“I was pleased to hear that,” said
city manager Mike Shands on Thursday, shortly after being notified of Ramsay’s decision.
Attorneys for Lone Star Aviation, Inc., a San Antonio company, filed the lawsuit Sept. 29, 1998, in 207th District Court.
The suit alleged the city of New Braunfels and a Gatesville-based aviation company “wrongfully converted, hid and secreted” a 1972 Cessna 172 aircraft from a leased
space at the New Braunfels Municipal Airport in September 1998.
Sunset Aviation, Inc., the company named as a co-plaintiff along with the city of New Braunfels, allegedly rented the aircraft without permission of its rightful owners. A co-owner of Sunset Aviation, Marla Coward, has represented the company in the lawsuit. Attempts to reach Coward were unsuccessful.
Plaintiff’s attorneys alleged wrongful conversion and misuse of the aircraft amounted to about $88,000 in lost revenue. Lone Star Aviation’s attorney, Forrest Stewart, could not be reached for comment Thursday.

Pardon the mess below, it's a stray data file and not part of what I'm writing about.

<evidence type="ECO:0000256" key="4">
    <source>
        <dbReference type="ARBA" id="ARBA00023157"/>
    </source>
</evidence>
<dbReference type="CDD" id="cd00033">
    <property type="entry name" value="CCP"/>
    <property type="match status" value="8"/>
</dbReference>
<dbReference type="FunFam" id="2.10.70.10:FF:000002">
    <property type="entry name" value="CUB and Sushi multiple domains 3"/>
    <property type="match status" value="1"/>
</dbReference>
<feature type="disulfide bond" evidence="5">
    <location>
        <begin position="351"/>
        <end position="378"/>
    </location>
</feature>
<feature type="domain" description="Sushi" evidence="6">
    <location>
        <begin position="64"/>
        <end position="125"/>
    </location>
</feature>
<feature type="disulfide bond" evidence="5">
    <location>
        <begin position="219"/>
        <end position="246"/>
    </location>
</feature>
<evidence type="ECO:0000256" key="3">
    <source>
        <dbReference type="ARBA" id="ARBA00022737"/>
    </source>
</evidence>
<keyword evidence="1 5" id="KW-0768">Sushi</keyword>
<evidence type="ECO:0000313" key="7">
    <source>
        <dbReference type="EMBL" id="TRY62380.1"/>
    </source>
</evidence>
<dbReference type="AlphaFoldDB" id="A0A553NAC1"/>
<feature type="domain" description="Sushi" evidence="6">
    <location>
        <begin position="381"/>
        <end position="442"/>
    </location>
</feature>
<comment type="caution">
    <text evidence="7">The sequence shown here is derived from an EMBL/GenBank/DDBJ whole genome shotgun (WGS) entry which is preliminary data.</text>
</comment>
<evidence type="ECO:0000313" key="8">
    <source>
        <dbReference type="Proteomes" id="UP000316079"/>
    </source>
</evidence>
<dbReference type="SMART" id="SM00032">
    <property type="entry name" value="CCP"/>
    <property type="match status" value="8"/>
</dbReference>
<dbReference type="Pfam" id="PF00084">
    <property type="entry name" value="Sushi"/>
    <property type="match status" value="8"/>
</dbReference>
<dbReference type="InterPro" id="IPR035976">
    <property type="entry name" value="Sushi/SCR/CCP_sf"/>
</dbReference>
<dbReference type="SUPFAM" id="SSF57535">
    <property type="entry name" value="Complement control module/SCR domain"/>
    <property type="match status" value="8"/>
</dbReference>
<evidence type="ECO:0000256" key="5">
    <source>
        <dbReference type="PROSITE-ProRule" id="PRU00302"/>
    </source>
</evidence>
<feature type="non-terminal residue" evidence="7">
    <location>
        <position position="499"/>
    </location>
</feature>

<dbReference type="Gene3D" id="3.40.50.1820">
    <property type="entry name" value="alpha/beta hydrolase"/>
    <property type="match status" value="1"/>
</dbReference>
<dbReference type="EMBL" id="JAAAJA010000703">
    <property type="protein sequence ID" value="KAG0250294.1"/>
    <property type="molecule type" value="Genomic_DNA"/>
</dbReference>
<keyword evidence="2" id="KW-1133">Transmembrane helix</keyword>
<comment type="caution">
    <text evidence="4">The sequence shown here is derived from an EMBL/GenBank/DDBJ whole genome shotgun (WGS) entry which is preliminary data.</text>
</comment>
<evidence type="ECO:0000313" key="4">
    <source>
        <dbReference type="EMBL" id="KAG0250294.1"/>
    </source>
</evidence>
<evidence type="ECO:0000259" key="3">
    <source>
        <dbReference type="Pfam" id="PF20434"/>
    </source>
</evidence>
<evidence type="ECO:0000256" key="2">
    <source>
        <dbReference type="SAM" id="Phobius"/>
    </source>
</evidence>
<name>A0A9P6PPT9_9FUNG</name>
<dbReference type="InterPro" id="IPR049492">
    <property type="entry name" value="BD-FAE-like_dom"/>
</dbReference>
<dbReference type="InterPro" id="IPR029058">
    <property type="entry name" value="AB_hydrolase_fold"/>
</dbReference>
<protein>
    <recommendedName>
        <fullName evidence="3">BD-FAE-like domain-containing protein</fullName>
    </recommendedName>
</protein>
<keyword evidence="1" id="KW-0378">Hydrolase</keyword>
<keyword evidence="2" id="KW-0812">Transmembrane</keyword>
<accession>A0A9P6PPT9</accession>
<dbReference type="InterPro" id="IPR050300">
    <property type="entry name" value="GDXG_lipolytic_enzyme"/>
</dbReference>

In an appeal to the jurisdiction of the court, attorneys representing New Braunfels said state law prohibited the city from being named in a lawsuit under the circum
stances alleged by the plaintiff.
“This was basically a dispute between two aviation companies,” said Regina Criswell, a private attorney hired by the city of New Braunfels.
The city has an insurance contract with the Texas Municipal League that provides legal representation by private attorneys, according to city attorney Floyd Akers.